DA has no leg to stand on in criticising size of cabinet

DA leader Mmusi Maimane alongside Solly Msimanga.
DA leader Mmusi Maimane alongside Solly Msimanga.
Image: Thapelo Morebudi/The Sunday Times

Sometimes, in sittings during the fourth or fifth administrations, the DA expressed its preference, should it ever be elected to govern, advocating for a leaner cabinet.

A governance system housed in liberalism and advocated for more vigorously by conservatives across the international political economy.

When Mmusi Maimane stated over and over during the past two administrations that the cabinet was bloated, he was articulating an ideological view his party holds.

As President Cyril Ramaphosa came into power as president, following his narrow victory at the 2017 ANC elective conference at Nasrec, and the recalling of former president Jacob Zuma, the idea of a small cabinet manifested in news media about the new dawn. It gained traction.

By May 8 general elections, this ideological concept was ubiquitous.

The diffusion of the idea of a small cabinet was propelled by an explanation advanced by opposition politicians that the bloated Zuma government was expensive to run and Zuma brought in so many ministers because it was a patronage line through which the comrades in the party were paid back for their roles in propelling the then incumbent to the high office.

This explanation may hold some truth, but at the scale that it is suggested, it is preposterous.

The concept of small government is more common in advanced economies.

The concept of a developmental state is one in which the state plays an active role in finding growth and social development.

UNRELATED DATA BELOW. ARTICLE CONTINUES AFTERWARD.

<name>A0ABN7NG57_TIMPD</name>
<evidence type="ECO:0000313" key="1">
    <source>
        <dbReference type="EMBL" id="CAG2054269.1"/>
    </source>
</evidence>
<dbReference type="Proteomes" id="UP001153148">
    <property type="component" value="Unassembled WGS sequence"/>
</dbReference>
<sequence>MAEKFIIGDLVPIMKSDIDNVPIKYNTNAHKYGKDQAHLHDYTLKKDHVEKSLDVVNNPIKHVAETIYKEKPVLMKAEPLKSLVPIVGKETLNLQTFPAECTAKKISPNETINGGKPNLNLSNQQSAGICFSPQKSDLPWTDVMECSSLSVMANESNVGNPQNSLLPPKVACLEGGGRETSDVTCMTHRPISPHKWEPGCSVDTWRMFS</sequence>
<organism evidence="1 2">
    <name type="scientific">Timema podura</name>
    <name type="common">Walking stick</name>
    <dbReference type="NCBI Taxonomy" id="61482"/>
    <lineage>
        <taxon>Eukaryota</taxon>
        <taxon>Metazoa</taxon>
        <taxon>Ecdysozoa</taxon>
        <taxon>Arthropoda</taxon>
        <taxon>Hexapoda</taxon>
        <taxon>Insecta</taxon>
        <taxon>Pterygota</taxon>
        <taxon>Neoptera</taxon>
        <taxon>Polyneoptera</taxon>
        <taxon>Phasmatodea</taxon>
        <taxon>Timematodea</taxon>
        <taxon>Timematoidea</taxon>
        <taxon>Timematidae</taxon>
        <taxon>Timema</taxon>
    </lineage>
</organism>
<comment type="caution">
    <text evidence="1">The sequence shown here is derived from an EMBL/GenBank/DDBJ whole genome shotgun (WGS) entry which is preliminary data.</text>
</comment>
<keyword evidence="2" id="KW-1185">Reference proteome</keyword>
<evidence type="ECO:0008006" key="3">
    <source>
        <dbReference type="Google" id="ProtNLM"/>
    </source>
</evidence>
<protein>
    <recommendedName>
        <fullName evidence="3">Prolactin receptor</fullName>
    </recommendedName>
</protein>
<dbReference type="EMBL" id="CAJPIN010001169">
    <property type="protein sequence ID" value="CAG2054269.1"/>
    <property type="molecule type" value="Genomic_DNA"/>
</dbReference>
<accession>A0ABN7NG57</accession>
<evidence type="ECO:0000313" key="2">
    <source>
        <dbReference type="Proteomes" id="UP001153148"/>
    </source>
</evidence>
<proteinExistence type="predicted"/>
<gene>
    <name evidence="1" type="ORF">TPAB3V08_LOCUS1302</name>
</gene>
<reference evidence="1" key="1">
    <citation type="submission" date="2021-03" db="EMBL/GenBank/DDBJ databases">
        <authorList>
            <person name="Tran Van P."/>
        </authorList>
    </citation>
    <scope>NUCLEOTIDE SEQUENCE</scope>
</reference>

The reason it was hard for Ramaphosa to live up to the expectation of a cabinet constituted by only 25 ministers is that public opinion, planted by the opposition, was difficult to achieve because Ramaphosa leads a developmental state where all those portfolios, including one on women, are relevant for a state such as SA.

Many of these portfolios speak to both economic and social priorities for an African economy that should encourage economic growth and social development by playing an active role.

Opposition parties successfully packaged an ideological solution and labelled it as economic logic by making it seem as if a small government or lean cabinet was the panacea for economic problems in SA. In essence, these parties wished to pull the ANC to the right of itself so that their own ideological goals can manifest in the political discourse without winning the elections and implementing those themselves.

On Wednesday night, Ramaphosa announced his cabinet, which is as lean as he could get it to be, only for many opposition politicians to express their unhappiness for not making it even leaner, by cutting it to 25 ministers.

The president merged some departments to cut the cabinet down to 28 ministers, from a bloated 36 that was inherited.

Corruption that is being dealt with through many commissions and public protector reports also emboldened opposition politicians to make statements that amounted to telling the president who to select or who not to select for his cabinet.

Appointments to cabinet are the president's prerogative and one would think he does so to advance progress in the country, including staying firm on the political ideology that won the minds and hearts of voters who gave the ANC a mandate through the ballot on May 8.

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